I've figured out the cutoff frequency correction factor necessary to force a 2-pole Bessel lowpass filter to exhibit 3 dB of power attenuation at the cutoff frequency I specify, for a single pass of the filter. The problem is, if I stack up multiple passes, I can't seem to get it right. Here's what I've done so far. Filter response function H = W^2 / (W^2 + 3W + 3) [1] This will have a 3 dB cutoff when H^2 = 1/2, or more simply H=p where p=sqrt(1/2). Solving for the angular cutoff frequency W, I get: W = [3 + sqrt(12/p - 3)] / (2/p - 2) [2] Now, the corrected angular cutoff frequency to use in the filter is Wc = tan(pi * r * Fc / Fs), where r is the correction factor I want to determine, Fc is the 3 dB cutoff frequency in Hertz I want and Fs is my sampling frequency. If I set r to r = arctan(W) / pi [3] this works well when I test it. I get 3 dB attenuation at exactly the cutoff frequency Fc that I want, for a single pass of the filter. The problem arises when I try to cascade the filters to get a higher-order filter (I know this higher order filter won't be a Bessel anymore, but that's not the point). In this case, for n cascades, the filter response function is: H = [W^2 / (W^2 + 3W + 3)] ^ n Right? If so, then the 3 dB cutoff W is again equation [2] above, but with p = sqrt(1/2) ^ (1/n). The problem is, r in [3] doesn't give me a correction factor that results in 3 dB of attenuation at my desired frequency Fc. Empirically, if I divide r in [3] by sqrt(n), I get pretty darn close to where I want, but it's not correct I have no mathematical basis for doing it (the result is about 3.23 dB at Fc for n=3). What am I failing to understand? Thanks. I'm trying to fill in my 2-pole filter reference table at http://unicorn.us.com/alex/buttercrit.html -- I got the Butterworth and Critical Damped filter corrections from the papers referenced at the bottom of the page. I'm trying to figure out the Bessel on my own and I'm stumped. -Alex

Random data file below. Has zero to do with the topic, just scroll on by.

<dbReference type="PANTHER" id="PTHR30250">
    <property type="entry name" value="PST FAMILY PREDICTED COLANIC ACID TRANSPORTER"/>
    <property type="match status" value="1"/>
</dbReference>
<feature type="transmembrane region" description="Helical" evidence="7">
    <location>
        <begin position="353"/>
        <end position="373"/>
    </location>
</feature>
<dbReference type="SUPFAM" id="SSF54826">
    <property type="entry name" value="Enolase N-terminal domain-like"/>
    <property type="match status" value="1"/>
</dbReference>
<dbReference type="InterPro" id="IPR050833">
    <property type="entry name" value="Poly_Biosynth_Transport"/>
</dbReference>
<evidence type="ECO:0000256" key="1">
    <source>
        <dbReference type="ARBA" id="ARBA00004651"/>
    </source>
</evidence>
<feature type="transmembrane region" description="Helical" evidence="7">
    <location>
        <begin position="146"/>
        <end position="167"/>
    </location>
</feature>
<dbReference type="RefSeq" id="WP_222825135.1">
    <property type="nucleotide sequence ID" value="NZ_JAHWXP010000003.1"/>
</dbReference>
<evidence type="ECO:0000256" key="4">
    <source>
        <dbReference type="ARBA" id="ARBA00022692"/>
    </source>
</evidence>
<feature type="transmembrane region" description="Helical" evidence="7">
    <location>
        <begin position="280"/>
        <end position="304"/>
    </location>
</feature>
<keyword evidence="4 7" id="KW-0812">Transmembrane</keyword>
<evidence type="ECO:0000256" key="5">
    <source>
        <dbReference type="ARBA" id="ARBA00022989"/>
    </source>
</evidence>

# Help on cascaded filter freq correction

Started by ●August 11, 2004

Reply by ●August 11, 20042004-08-11

axlq wrote:> I've figured out the cutoff frequency correction factor necessary > to force a 2-pole Bessel lowpass filter to exhibit 3 dB of power > attenuation at the cutoff frequency I specify, for a single pass of > the filter. The problem is, if I stack up multiple passes, I can't > seem to get it right....> What am I failing to understand?Each section has 3 dB attenuation at the design cut-off frequency. Cascade two such sections to get 6 dB, 3 sections to get 9 dB, etc. How many sections do you intend to cascade? If 2, design for 1.5 dB per section. If 3, 1.0. Jerry -- ... the worst possible design that just meets the specification - almost a definition of practical engineering. .. Chris Bore ������������������������������������������������������������������������

Reply by ●August 11, 20042004-08-11

In article <411a2748$0$5900$61fed72c@news.rcn.com>, Jerry Avins <jya@ieee.org> wrote:>axlq wrote: >> I've figured out the cutoff frequency correction factor necessary >> to force a 2-pole Bessel lowpass filter to exhibit 3 dB of power >> attenuation at the cutoff frequency I specify, for a single pass of >> the filter. The problem is, if I stack up multiple passes, I can't >> seem to get it right. > >> What am I failing to understand? > >Each section has 3 dB attenuation at the design cut-off frequency. >Cascade two such sections to get 6 dB, 3 sections to get 9 dB, etc. >How many sections do you intend to cascade? If 2, design for 1.5 dB per >section. If 3, 1.0.That's what I did. The "p" variable in my original article, where p = 2^(-1/2n), means that attenuation is 20 log p at the cutoff. So when the number of cascades n=1, one gets 20 log 2^(-1/2) or -3 dB, which works as I expect. At n=2, one gets 10 log 2^(-1/4) or 1.5 dB, just like you say. However, the correction factor doesn't work right for n>=2. -Alex